Indian politician Mulayam Singh Yadav has come under fire for his comments at a political rally in Moradabad, Uttar Pradesh: The Samajwadi Party (SP) leader thinks rapists raped by mistake. Yadav has been actively campaigning for the general elections and talking about his party’s manifesto.
He declared that the SP was against the new anti-rape law, introduced after the fatal Delhi gang-rape case. Wondering why rape convicts should be hanged, Yadav promised his party would prevent the death penalty from being given to repeat offenders.
In his speech at Moradabad, Yadav referred to the death sentence given to three convicts in the Mumbai Shakti Mills gang-rape case. Questioning the judgement, which came out last week, Yadav wanted to know if it was really necessary to hang someone convicted in a rape case. He felt they were “boys” who had made “mistakes.” The “boys” he is talking about are repeat offenders, who have been convicted for raping a telephone operator and a photo-journalist at the abandoned mill building in Mumbai.
Giving his take on what might have really transpired in such cases, Yadav hinted that the “boys and girls” might have initially had consensual sex. But later when differences cropped up between them, the girl probably decided to take revenge by making a police complaint that she was raped.
The politician did not want to stop with just reinforcing a chauvinistic system trained to always blame the girl/woman for getting raped. Yadav goes on to sympathize with the rapists, who he thought were boys who just raped by mistake. Besides vowing to change such laws, the SP leader also promised to punish those who filed “false” cases.
Unsurprisingly, Yadav’s opinions have sparked huge outrage from women’s rights activists and political parties across the country. The Indian National Congress has said that it was “unfortunate” a leader made such comments and warned that it could encourage criminals. Bharatiya Janata Party’s (BJP) Subramanian Swamy has slammed Yadav for playing minority politics in a state that was only recently ravaged by riots in which scores of women were allegedly raped.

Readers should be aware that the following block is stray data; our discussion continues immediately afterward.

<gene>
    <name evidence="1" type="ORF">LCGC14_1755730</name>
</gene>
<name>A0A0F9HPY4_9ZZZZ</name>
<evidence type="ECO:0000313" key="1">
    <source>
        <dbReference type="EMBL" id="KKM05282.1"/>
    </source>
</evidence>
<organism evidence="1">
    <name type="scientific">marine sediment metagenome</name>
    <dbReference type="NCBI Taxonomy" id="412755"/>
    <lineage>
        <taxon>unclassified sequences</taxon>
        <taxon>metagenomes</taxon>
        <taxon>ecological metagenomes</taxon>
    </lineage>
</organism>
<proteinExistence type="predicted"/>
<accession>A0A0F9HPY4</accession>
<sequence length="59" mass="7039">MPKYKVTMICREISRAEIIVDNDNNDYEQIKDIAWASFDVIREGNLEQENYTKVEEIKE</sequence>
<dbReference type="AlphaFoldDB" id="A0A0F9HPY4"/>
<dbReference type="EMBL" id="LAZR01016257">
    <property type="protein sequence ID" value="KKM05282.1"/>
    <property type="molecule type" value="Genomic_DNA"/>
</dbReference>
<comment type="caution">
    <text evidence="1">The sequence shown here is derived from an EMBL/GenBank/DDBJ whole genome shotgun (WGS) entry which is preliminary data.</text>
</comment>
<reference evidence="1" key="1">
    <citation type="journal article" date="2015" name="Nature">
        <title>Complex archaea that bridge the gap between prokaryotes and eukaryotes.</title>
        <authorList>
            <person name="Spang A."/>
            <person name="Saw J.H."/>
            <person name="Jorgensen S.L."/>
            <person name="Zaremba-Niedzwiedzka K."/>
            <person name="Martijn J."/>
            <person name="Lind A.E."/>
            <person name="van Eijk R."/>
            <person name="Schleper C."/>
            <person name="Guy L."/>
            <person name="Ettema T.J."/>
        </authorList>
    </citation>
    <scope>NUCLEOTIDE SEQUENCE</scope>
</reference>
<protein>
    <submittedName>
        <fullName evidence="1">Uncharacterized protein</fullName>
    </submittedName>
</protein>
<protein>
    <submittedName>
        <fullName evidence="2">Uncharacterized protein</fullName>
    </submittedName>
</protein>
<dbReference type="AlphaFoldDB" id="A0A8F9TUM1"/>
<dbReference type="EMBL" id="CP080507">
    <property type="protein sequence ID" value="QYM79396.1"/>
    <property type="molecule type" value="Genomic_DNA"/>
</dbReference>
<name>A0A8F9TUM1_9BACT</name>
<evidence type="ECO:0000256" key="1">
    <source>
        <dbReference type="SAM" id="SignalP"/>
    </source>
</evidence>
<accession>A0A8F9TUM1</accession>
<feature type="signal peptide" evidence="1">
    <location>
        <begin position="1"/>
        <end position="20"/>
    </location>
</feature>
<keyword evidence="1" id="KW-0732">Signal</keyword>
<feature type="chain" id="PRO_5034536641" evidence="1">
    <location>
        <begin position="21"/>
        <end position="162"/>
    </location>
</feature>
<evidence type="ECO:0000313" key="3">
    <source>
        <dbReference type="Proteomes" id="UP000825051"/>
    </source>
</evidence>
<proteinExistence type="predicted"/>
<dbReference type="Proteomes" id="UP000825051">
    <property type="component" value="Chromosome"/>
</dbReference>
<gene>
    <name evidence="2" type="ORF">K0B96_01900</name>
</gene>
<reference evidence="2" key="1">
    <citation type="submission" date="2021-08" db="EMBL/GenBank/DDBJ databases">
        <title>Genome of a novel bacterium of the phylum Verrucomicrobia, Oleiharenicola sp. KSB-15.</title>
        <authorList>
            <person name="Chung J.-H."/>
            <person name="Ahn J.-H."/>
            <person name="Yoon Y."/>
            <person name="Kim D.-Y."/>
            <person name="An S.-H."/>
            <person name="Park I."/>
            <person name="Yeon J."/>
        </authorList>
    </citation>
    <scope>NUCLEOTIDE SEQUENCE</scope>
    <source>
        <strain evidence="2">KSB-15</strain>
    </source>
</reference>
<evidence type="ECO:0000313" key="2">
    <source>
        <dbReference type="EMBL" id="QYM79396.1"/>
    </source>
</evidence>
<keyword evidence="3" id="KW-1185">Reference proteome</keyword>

Ranjana Kumari, a popular women’s rights activist, felt that Yadav’s insensitive comments warranted his arrest, and appealed to the all Indians to boycott him and his party in the general elections. She added that besides these outrageous comments, the SP and its chief have also tried to prevent the women’s reservation bill from becoming a reality.
Complaints against Yadav have been filed with both the National Commission for Women as well as the Election Commission. Poornima Advani, former chairman of the National Commission for Women has reacted to the issue saying a public apology would do nothing to save Yadav’s image. She also called it a useless election time stunt that will only negate his electoral chances.
Mulayam Singh Yadav’s thinking that rapes were nothing more than “mistakes” on the rapists’ part provides an inkling to the deep-seated chauvinism in most parts of India. At a time when the number of crimes against women in India is rising at an alarming rate, the views of the SP chief against the anti-rape law has failed to impress.
Opinion by Aruna Iyer